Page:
Survey reveals clean tech companies are underinsured
Nearly half of clean tech companies surveyed in a recent study have not purchased contingent business income insurance. Yet when it comes to business insurance, 69 per cent of clean tech executives rely on agents or brokers, while only 20 per cent rely on peers and 14 per cent on legal advisers. The Chubb 2012 Clean Tech Industry Survey is a telephone survey of 268 insurance decision-makers at a broad range of clean tech companies throughout the United States and Canada.
Insurance is viewed more as a project requirement than a means of risk management, with 55 per cent of companies citing contract, venture capitalist or board member requirements as a top motivator for purchasing insurance. Only 25 per cent were motivated by concerns about injury, damage or other risks. Forty-six per cent of clean tech companies have not purchased business income insurance; 50 per cent have not purchased contingent business income insurance; 75 per cent have not purchased cyber liability insurance; and 42 per cent have not purchased employment practices liability insurance.
Aon Global Risk Management Survey reveals top 10 risks for 2013
The biannual Aon Global Risk Management Survey, released by Aon Risk Solutions, has identified the top 10 risks facing organisations today, and how much of a problem they are expected to be in 2016.
It highlighted the following as the most significant risks for 2013:
One possible explanation of the decline in risk readiness could be that the prolonged economic recovery has strained organisations’ resources, thus hampering the abilities to mitigate many of these risks.
Worryingly, the report indicates a significant decline in risk readiness among many of the survey respondents. “One possible explanation of the decline in risk readiness could be that the prolonged economic recovery has strained organisations’ resources, thus hampering the abilities to mitigate many of these risks,” explains Stephen Cross, chairman of Aon Global Risk Consulting.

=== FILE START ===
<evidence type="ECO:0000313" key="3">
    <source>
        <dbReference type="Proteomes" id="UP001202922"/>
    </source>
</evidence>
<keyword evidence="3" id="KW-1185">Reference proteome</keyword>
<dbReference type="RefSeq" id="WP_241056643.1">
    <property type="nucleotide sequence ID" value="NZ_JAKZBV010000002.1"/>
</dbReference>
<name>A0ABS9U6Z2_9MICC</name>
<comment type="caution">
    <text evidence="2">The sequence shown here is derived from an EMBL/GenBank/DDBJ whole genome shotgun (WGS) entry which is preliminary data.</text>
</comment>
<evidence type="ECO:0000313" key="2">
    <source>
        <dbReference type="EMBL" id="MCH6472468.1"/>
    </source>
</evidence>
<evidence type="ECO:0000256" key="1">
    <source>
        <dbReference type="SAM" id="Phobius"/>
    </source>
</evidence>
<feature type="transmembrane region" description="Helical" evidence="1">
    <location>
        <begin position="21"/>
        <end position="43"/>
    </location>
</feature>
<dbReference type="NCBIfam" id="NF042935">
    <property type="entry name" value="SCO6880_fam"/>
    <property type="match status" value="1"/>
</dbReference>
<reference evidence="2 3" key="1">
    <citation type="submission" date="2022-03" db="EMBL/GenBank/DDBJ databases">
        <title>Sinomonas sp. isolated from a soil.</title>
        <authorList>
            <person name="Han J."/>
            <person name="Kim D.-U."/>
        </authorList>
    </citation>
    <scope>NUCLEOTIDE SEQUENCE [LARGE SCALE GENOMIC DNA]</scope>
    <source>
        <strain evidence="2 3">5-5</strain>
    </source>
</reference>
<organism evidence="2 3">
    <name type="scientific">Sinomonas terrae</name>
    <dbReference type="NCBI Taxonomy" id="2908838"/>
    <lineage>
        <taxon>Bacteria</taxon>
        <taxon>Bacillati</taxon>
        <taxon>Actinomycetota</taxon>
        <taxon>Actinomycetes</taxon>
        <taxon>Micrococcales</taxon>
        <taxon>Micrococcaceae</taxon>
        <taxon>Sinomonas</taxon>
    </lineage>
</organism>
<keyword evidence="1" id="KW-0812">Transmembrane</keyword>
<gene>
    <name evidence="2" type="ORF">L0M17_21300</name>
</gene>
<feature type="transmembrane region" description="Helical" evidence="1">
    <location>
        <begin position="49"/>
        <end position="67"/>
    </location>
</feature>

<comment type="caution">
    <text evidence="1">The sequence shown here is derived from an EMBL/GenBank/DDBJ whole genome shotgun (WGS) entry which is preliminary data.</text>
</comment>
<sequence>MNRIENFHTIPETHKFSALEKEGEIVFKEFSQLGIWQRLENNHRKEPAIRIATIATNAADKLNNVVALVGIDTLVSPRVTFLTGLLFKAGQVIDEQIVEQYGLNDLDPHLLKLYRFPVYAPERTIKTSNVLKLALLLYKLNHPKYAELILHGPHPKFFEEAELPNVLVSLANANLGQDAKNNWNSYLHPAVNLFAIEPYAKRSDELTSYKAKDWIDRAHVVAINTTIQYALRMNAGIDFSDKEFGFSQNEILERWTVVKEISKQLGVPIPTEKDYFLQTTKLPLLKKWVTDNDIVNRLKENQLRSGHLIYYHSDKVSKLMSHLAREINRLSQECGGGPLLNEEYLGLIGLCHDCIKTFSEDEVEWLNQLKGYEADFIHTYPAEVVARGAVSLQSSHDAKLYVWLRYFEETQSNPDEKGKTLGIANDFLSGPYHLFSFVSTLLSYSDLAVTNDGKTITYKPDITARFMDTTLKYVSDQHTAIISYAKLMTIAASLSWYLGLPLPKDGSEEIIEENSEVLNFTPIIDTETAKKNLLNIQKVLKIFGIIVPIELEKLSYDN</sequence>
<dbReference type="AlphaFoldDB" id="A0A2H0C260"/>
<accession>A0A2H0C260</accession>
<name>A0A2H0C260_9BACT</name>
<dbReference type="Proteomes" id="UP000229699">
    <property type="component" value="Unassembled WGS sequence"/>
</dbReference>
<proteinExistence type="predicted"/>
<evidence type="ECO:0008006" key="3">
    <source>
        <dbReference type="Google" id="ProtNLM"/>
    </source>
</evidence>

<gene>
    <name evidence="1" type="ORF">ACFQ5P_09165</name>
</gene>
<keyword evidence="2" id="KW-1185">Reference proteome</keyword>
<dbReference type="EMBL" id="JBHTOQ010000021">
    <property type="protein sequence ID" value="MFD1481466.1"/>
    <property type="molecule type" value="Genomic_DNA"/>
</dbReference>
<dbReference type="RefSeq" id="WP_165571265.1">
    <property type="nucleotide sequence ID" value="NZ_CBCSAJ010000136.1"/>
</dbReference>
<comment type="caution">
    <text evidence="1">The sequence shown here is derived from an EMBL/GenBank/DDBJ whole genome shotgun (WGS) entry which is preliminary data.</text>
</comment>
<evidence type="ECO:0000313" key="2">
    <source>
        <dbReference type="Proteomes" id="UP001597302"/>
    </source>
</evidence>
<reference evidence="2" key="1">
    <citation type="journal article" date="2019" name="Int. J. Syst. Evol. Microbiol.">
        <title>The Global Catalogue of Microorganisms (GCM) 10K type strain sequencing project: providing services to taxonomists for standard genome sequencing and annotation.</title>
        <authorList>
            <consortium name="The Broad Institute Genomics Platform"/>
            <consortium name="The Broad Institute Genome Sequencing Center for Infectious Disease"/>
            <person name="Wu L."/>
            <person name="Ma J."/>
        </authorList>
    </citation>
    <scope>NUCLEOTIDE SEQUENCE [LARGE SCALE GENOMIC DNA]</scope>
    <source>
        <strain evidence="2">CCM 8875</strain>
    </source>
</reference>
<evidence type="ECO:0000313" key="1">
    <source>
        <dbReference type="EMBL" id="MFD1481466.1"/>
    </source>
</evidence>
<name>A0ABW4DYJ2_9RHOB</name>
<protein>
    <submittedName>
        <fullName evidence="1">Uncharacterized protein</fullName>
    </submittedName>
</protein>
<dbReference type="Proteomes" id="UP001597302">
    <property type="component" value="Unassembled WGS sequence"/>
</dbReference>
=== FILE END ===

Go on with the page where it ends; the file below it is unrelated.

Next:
Insurance implications of Boston Marathon bombings
Dr Robert Hartwig, president of the Insurance Information Institute, told RISKAFRICA that there may be several million Dollars in damage and insured business interruption losses arising from the Boston Marathon.
The Insurance Information Institute is a US-based insurance organisation committed to improving public understanding of insurance. Dr Hartwig adds that although insured losses from the Boston Marathon have not yet been estimated, the actual direct property losses are likely to be modest. “The design and placement of the bombs were intended to kill and injure as many people as possible, as opposed to destroy physical property,” he explains.
When asked about the reputational damage that this may cause the Boston Marathon, against which no insurance can be purchased, Dr Hartwig says he does not think that the concerns for the future are specific to this marathon or marathons in particular. Rather, the implications are larger. “They affect not only the London Marathon, but all major sporting and entertainment events around the world in the weeks and months ahead. In the wake of the bombings I would expect that organisers and host cities globally will be seeking to tighten security,” he concludes.